Umud Shokri

Umud Shokri is a Washington-based Senior Foreign Policy and Energy Geopolitics advisor. Author of “US Energy Diplomacy in the Caspian Sea Basin: Changing Trends Since 2001”, he served as a Visiting Research Scholar in the Center for Energy Science and Policy (CESP) and the Schar, School of Policy and Government at George Mason University and advisor at Gulf State Analytics (GSA). In this role, he oversees work on managing the geopolitics of energy and climate change, ensuring a just transition for workers and communities, and equipping US foreign policy and the multilateral system to deal with climate change and the energy transition.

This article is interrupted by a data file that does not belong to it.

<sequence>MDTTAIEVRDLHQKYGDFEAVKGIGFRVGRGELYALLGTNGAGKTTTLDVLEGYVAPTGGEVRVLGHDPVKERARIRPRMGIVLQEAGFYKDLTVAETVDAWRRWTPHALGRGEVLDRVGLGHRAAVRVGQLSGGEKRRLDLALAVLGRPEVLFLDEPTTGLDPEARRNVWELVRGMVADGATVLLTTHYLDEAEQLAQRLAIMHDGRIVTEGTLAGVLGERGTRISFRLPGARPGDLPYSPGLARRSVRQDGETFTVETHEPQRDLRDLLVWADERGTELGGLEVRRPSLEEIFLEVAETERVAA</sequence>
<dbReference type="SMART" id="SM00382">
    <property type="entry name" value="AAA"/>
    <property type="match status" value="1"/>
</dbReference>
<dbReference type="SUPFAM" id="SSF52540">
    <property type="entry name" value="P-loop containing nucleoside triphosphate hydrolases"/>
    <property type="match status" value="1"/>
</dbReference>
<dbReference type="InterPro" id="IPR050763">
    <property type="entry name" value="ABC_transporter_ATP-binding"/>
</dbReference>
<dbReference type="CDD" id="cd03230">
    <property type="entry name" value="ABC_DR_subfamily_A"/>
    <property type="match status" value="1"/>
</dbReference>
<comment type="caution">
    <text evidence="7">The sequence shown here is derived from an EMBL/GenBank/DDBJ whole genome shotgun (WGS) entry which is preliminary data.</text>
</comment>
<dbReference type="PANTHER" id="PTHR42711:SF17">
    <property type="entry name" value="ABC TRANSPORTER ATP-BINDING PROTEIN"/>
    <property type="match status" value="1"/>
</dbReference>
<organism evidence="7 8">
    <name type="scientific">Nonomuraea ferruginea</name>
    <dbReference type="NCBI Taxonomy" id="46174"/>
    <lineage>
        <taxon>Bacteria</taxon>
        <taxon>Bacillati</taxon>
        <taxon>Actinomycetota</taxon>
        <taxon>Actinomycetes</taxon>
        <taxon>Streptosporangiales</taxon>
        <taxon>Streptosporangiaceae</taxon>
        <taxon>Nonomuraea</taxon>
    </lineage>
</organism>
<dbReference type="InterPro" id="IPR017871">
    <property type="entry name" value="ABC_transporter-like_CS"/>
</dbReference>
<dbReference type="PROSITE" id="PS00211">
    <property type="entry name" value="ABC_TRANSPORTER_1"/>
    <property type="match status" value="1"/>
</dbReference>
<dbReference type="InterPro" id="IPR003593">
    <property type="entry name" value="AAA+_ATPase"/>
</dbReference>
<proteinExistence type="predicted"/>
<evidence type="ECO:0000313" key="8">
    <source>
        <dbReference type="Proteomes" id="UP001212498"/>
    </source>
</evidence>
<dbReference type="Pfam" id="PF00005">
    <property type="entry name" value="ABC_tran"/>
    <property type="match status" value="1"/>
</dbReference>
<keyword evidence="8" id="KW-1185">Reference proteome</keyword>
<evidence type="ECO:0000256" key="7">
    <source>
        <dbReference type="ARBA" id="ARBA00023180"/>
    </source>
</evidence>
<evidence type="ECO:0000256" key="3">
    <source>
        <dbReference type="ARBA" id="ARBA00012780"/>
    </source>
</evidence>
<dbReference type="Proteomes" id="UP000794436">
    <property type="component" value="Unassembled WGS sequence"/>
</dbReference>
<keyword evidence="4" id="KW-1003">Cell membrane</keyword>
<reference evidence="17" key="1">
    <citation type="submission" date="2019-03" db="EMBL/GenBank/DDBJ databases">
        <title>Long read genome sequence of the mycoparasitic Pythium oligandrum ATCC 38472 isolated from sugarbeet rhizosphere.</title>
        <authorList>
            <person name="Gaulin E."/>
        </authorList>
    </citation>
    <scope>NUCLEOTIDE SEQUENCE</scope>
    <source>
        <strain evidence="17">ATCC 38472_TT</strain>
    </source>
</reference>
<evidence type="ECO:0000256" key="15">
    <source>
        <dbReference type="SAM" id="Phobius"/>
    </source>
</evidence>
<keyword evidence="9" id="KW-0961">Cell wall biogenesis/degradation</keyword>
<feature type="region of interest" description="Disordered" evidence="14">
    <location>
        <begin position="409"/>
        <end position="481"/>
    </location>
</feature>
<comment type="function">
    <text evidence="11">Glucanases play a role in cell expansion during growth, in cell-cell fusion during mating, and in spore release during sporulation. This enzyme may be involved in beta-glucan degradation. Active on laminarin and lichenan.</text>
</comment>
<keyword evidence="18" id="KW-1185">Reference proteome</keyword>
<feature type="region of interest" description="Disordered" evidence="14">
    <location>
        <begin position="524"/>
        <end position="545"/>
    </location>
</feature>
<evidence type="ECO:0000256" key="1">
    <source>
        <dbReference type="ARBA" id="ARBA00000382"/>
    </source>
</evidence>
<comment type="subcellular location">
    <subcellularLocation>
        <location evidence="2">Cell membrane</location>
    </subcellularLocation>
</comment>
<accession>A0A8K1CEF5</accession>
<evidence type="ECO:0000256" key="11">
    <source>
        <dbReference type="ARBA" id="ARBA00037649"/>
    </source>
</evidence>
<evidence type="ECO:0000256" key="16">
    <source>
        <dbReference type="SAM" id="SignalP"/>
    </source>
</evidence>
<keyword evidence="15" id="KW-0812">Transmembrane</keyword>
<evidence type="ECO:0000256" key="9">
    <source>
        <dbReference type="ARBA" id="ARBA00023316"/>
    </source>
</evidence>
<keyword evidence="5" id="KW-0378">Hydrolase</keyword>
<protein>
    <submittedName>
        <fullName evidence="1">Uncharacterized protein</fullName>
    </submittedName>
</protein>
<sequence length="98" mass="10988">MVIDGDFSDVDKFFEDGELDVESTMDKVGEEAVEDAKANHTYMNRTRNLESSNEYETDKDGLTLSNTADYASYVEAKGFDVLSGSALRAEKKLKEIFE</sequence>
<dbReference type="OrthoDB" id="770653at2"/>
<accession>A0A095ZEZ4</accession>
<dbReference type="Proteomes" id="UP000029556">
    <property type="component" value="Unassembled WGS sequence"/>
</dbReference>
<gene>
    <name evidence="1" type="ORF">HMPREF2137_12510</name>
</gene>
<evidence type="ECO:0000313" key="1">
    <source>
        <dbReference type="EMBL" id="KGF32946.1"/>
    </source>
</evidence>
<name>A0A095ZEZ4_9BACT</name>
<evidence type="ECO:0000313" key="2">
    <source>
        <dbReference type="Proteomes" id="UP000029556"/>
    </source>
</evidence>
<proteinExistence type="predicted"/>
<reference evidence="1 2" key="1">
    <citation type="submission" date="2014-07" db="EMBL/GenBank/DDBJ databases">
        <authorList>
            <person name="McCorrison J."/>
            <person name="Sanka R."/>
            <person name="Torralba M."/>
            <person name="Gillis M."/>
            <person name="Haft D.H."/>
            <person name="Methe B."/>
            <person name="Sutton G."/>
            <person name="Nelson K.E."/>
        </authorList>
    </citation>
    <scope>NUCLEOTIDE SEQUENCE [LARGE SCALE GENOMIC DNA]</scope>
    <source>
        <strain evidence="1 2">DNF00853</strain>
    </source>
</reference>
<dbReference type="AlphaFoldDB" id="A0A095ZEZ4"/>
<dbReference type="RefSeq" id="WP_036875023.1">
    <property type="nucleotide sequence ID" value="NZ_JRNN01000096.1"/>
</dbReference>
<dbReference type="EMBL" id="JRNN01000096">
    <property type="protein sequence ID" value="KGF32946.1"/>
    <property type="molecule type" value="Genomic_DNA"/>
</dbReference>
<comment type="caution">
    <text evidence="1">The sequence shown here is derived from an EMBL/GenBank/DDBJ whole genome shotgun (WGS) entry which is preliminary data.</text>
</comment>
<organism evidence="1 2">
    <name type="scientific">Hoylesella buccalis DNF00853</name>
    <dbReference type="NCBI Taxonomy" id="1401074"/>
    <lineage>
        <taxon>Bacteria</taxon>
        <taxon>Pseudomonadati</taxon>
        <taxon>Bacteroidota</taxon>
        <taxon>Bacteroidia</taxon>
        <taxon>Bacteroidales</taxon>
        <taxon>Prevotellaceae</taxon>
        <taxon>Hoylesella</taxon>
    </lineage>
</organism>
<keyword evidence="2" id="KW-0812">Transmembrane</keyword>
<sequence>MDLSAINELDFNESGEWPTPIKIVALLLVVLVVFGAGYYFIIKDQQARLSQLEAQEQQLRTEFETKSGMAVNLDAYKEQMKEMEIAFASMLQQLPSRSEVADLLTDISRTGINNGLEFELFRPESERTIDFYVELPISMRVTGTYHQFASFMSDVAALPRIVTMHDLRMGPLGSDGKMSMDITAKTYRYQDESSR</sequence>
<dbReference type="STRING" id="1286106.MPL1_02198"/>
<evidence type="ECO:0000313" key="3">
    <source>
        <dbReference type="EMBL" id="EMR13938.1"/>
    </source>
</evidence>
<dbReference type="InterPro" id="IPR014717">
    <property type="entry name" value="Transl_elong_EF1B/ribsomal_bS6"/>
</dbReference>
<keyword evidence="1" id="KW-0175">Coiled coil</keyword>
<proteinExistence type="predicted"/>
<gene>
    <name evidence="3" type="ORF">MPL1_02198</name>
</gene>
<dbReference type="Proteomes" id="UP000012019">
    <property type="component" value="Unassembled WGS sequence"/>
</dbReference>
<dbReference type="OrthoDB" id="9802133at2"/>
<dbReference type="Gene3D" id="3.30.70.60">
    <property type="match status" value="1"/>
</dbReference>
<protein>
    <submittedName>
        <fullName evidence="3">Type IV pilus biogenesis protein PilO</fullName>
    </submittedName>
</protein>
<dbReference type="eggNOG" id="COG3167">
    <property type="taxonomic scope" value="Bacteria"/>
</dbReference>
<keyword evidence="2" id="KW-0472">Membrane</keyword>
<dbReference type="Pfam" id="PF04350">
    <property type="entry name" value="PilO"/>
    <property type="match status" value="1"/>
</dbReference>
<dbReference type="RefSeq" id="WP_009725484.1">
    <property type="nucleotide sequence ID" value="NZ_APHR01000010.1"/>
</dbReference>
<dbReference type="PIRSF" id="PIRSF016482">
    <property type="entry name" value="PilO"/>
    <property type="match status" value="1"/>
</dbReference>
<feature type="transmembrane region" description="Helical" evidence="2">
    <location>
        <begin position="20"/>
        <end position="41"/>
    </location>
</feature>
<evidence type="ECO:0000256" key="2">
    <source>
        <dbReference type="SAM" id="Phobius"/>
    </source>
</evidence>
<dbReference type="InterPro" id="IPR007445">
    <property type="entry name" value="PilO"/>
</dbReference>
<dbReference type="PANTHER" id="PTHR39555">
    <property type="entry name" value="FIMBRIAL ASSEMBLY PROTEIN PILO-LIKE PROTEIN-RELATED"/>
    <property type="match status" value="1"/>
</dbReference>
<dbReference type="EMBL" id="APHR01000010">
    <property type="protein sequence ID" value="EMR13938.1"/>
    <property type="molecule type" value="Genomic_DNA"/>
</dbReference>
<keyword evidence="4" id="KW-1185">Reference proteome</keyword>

Umud holds a Ph.D. in International Relations. His primary research interest lies in energy diplomacy, energy transition, US energy policy, the geopolitics of energy, Iran-Turkey relations, Iran-Russia relations, the Caspian Sea region, Central Asia and the GCC. He has fifteen years of extensive professional experience in global energy market studies, energy security and geopolitical risk. He has published articles in various academic journals including Energy and Environment, Energy Intelligence, Middle East Policy, National Interest, Oil and Gas Journal, Springer, Palgrave Macmillan Publishing and appeared on the various media outlets, including Al Jazeera, SkyNewsArabia, TRT World, Deutsche Welle, Anews, BBC Persian, Iran Int TV, and several others.